Roland Peters, 45, danced down Warren Street on Saturday covered in mud and without a care in the world.
He lives in Trinidad and Tobago, but loves carnival so much that he travels to different parts of the world to participate in the Caribbean festivals.
“It’s the best feeling in the world, after sex,” said Peters. “It’s just a blessed feeling.”
Peters was among the thousands of revelers who participated in the annual Carnival Day parade, an explosion of color and music that wound through the city Saturday afternoon.
A heavy police presence lined the route, which began at Martin Luther King Jr. Boulevard and ended at Franklin Park.
Earlier in the morning, there were several shootings 1 to 2 miles away from the parade’s starting point at Talbot Avenue and Blue Hill Avenue, leaving one dead and four others wounded.
But the parade was boisterous and peaceful, with no violence reported and no arrests made, police said.
“Everybody’s having a great time,” said Kesha Alleyne, 38, who traveled from New York to party.
“It means a great deal to me because I was born and grew up in Trinidad and Tobago. That’s the place that started the carnival,” she said. “It means the world to me.”
Nichola Montague, 35, of Dorchester, marched with the band D’Midas International Boston. For this year’s parade, they paid homage to the record-breaking winter of 2015 with their “Snow Kingdom” theme.
“You have fun. You dress up,” said. Montague. “You represent your country. You represent your city. You represent your heritage.”
Carnival Day began at daybreak with J’ouvert, an early-morning procession where revelers party in the street.
“This is the beginning of the carnival, the dawning,” Henry Antoine, president of the World Carnival Commission, said Saturday morning as he walked among dancers painted head to toe with black oil, surrounding a truck carrying a drum band. “It’s a wonderful time, it’s all about fun. Once a year, you take away all that stress.”
The parade began snaking down Blue Hill Avenue just after 6 a.m. Saturday, with revelers covering their bodies in oil, chocolate, and bright paints. Many wore hats with long, twisting horns, or draped flags around their shoulders. Antoine said the costumes people wear are all about “gimmicks, creation, imagination, humor.”
Though this year’s event was peaceful, J’ouvert has had violence break out in the past. The route was shortened this year because of safety concerns after the death of 26-year-old Dawnn Jaffier, who was caught in the crossfire of a gang fight on Blue Hill Avenue during last’s year’s celebration.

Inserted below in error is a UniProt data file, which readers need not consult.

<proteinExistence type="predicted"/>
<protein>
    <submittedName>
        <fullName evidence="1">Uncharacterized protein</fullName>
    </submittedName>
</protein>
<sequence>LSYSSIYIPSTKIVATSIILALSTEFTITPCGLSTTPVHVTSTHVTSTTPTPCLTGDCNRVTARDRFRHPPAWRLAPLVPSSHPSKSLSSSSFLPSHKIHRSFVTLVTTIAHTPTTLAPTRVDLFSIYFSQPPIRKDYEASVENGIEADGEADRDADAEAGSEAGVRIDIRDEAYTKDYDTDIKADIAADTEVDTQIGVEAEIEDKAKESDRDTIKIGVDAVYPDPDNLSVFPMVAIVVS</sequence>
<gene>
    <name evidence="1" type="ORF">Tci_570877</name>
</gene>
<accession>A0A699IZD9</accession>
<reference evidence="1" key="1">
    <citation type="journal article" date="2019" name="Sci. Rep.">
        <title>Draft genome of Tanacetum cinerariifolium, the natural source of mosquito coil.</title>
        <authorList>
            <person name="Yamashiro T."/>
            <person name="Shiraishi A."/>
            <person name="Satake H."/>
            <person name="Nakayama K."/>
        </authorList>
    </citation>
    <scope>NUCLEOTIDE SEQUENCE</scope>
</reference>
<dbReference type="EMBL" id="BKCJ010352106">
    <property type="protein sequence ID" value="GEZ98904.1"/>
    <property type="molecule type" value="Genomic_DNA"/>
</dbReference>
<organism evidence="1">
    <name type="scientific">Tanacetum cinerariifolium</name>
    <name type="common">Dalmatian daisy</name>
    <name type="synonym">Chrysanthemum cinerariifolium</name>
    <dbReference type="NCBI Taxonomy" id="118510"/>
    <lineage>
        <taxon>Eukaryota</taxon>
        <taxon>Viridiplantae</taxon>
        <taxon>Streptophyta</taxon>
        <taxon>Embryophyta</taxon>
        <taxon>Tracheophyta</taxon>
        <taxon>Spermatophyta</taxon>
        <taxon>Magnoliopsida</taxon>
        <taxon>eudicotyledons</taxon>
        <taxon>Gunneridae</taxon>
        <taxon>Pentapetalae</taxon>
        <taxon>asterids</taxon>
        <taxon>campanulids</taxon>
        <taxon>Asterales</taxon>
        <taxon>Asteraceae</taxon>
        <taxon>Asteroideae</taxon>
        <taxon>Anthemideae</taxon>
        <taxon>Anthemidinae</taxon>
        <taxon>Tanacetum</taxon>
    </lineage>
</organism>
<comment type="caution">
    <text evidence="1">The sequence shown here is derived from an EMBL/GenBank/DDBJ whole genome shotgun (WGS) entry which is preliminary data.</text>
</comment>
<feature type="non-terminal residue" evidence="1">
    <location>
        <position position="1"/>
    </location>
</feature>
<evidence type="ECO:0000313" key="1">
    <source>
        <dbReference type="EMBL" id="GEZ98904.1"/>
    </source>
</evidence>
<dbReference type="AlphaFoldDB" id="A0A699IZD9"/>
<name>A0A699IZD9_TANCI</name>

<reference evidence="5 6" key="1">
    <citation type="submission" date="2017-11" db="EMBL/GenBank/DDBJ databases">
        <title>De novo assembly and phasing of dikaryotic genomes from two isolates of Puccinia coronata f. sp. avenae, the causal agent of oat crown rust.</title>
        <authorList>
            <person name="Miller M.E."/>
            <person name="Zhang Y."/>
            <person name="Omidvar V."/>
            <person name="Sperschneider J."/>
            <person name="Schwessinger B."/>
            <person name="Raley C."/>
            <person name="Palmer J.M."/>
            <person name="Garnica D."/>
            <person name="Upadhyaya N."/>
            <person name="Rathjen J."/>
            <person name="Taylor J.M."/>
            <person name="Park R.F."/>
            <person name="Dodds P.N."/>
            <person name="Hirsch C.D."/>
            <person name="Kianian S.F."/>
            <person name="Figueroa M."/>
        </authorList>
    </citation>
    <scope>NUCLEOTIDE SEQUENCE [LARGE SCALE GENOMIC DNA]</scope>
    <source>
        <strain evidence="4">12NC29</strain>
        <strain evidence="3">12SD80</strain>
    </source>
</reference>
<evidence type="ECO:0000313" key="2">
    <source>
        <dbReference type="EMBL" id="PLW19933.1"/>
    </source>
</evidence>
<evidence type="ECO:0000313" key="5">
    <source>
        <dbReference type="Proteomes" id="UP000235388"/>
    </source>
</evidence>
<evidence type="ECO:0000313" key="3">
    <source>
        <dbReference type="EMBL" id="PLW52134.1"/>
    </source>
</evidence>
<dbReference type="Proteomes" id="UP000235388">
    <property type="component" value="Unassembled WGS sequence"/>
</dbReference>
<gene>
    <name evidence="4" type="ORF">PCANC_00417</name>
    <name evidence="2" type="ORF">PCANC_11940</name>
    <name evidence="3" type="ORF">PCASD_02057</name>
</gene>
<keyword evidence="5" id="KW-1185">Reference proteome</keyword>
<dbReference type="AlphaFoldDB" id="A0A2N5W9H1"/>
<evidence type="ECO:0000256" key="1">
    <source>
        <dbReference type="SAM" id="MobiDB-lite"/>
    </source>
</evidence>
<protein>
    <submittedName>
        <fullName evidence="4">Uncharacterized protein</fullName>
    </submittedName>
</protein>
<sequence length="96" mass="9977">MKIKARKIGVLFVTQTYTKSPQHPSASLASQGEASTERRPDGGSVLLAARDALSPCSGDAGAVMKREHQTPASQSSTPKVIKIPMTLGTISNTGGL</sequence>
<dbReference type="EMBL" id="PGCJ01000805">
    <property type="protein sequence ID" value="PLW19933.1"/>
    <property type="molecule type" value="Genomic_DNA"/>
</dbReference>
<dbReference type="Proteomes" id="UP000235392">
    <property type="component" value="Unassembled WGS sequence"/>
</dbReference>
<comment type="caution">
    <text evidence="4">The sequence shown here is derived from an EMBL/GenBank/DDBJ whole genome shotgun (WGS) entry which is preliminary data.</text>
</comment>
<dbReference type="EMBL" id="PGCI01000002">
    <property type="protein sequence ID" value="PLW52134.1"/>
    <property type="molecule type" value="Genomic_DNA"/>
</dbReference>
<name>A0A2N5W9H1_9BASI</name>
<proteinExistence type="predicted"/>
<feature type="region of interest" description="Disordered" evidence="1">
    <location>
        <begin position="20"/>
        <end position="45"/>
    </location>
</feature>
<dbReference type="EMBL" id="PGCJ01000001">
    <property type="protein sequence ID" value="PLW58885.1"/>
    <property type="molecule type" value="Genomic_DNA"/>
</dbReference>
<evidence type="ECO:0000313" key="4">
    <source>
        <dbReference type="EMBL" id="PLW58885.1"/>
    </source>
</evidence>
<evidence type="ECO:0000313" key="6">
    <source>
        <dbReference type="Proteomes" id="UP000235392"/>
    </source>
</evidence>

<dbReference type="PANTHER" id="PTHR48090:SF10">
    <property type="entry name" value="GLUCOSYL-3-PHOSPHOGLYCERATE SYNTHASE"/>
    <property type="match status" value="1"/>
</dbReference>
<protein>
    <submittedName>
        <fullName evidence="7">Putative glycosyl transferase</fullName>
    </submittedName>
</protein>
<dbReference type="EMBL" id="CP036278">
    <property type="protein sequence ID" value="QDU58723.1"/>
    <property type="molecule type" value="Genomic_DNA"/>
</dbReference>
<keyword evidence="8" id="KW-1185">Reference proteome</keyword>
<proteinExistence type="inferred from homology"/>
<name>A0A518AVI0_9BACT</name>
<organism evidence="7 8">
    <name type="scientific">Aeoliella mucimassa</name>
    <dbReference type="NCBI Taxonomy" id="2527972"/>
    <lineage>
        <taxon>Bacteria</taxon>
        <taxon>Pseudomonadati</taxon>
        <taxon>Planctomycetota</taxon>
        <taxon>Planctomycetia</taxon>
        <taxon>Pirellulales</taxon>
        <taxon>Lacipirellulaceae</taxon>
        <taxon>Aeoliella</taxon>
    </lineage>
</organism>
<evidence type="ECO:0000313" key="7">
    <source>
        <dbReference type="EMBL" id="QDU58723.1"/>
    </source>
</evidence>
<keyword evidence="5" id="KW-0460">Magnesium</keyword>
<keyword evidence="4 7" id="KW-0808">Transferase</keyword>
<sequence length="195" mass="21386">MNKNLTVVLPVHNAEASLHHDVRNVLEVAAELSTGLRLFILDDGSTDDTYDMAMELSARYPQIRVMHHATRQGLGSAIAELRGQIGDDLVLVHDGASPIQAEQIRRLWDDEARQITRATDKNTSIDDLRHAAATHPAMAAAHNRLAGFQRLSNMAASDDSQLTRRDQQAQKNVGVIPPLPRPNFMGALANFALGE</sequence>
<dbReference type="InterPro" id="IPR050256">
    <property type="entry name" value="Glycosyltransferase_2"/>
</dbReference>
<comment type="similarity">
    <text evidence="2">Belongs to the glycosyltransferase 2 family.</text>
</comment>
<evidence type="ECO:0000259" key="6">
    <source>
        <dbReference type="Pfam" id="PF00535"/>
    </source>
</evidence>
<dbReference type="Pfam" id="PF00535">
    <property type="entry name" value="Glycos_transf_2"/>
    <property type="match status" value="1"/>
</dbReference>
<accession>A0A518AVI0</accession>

J’ouvert costumes are known for their dark or strange humor. One man tugged a coffin and encouraged people to put money inside it, while another, dressed as a woman and wearing a wig, pushed a teddy bear in a baby carriage down the street.
“He wants to be a lawyer,” Irwin Holloway said of the bear.
One man with live snakes wrapped around his neck offered other celebrants the chance to touch them.
“I want everyone to know what a great time it is!” shouted Stedman Tylerbest, whose face and shirt dripped with chocolate sauce as he danced and laughed.
“This year’s different than previous years,” said Trey Eddith, 25, who works in finance and has attended J’ouvert since his childhood. “It does feel a little safer.”
The celebration was more organized, he said, and the crowd did not seem as large or as rowdy as it had in past years.
In front of Eddith, young people danced close and laughed, rubbing paint and oil on each other.
“These people are having a good time,” said Eddith. “When you’re smiling and carefree, it reminds us of home.”
Like many attendees, Eddith lamented the association in people’s minds between Saturday’s early-morning violence and the J’ouvert celebration.
“It’s not happening right here,” he said, gesturing to the street full of joyful celebrants in front of him. “It’s coincidence.”
City Councilor Tito Jackson walked the route to make sure people were safe and having a good time, and, a few blocks from the end, said that the festivities went well.
“I’m finding that people are having a good time, including splashing paint on me,” he said, his white shirt covered in black handprints. “There are some great musicians, everything is drum-based. It really feeds your soul.”